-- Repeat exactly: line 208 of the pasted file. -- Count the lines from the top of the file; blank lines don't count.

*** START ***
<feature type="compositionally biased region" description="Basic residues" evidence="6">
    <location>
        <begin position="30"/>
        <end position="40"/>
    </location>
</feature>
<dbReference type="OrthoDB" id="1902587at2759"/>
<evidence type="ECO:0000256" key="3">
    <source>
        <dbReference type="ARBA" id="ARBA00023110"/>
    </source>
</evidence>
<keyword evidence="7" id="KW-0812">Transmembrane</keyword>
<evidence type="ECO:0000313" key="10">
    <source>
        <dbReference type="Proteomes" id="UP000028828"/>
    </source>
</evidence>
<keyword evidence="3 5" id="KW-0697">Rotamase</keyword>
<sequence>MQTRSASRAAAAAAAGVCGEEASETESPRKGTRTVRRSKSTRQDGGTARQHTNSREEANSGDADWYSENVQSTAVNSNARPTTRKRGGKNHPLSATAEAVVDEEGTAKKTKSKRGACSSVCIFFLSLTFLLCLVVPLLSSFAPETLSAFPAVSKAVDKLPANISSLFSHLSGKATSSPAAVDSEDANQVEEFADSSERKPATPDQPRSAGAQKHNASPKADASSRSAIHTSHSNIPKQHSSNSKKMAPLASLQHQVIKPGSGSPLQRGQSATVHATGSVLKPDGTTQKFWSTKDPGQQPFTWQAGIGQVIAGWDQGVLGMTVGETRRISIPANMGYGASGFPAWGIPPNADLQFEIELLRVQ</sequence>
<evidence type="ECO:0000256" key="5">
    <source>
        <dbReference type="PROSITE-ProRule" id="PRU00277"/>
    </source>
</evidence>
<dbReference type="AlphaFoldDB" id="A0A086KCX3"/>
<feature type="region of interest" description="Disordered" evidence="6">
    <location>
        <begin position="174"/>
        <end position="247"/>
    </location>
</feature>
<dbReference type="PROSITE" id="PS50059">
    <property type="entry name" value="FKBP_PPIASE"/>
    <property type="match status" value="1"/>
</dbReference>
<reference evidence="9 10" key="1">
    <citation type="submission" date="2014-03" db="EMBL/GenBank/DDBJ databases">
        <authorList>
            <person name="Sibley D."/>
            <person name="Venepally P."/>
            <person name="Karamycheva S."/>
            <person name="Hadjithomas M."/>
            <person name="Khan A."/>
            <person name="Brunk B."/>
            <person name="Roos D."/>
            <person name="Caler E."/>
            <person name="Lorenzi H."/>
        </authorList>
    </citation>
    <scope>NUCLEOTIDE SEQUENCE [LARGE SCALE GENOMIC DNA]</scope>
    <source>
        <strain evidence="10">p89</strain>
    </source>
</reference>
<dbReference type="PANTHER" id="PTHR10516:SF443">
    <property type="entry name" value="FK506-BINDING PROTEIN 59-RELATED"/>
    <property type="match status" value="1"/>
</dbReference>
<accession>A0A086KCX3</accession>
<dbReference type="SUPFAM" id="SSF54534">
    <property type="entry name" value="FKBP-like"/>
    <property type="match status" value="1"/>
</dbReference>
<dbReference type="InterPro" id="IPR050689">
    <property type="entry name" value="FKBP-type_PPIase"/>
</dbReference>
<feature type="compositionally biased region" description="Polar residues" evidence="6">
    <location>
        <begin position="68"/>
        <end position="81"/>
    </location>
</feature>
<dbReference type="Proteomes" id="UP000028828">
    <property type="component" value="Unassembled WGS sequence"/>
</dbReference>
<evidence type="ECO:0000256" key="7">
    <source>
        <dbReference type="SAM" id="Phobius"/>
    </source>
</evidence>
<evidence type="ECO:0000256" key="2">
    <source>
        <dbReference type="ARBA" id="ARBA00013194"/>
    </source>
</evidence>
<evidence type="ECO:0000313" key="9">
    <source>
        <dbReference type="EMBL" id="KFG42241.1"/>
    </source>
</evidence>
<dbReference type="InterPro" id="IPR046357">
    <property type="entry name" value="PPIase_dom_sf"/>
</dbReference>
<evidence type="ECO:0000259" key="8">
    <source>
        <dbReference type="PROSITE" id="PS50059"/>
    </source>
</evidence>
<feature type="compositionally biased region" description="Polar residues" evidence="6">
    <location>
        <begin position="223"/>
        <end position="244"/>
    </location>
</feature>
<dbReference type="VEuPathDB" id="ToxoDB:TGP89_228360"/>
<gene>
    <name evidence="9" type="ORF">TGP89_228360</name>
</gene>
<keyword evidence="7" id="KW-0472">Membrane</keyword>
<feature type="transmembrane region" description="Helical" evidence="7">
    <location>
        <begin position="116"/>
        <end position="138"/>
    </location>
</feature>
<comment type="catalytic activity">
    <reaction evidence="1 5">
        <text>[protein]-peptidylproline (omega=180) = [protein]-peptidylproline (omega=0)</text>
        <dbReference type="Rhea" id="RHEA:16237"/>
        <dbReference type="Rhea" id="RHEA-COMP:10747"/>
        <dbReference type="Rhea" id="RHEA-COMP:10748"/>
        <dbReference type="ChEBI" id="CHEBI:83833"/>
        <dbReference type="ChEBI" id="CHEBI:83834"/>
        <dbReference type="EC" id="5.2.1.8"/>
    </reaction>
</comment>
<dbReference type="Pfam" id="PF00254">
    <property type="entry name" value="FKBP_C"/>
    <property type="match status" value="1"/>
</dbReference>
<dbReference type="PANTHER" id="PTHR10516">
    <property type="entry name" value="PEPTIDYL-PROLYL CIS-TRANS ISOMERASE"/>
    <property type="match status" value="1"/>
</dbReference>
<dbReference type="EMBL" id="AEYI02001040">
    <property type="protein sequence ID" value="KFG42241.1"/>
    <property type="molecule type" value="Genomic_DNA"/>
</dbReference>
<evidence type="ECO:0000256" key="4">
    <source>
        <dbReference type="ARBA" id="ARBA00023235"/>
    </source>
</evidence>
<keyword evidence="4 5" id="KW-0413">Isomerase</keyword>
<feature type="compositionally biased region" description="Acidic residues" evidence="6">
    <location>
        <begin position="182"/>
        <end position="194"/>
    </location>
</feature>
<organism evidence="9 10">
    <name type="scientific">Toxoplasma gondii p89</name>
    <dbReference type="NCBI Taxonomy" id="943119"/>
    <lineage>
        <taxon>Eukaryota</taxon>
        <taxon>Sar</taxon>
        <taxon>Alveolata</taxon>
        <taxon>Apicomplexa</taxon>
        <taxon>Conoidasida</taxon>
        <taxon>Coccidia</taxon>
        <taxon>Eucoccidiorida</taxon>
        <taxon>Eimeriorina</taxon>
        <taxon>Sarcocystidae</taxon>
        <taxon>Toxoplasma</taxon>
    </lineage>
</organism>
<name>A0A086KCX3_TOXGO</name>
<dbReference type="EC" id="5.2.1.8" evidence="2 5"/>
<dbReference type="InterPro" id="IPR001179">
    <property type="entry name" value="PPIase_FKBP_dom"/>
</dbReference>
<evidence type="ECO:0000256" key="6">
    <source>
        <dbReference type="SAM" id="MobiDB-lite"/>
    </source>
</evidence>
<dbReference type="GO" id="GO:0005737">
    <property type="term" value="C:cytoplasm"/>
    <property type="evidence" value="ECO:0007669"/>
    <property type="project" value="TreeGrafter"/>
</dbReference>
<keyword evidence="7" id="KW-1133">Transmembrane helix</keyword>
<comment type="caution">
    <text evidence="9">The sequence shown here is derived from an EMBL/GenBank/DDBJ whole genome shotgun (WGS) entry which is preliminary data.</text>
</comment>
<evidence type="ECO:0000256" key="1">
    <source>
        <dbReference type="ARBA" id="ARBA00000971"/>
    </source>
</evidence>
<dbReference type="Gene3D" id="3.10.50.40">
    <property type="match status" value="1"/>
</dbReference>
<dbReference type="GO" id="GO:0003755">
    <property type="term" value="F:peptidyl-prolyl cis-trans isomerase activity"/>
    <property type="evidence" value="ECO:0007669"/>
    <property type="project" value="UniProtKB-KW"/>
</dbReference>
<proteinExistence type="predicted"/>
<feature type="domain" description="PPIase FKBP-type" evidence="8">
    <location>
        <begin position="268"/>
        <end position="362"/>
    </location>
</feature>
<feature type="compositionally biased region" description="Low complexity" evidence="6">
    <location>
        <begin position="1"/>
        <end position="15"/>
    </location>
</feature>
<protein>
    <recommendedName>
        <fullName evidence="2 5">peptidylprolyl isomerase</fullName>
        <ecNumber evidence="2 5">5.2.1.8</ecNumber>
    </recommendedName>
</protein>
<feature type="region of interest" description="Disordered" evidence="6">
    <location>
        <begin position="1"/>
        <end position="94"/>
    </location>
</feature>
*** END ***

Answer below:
    <location>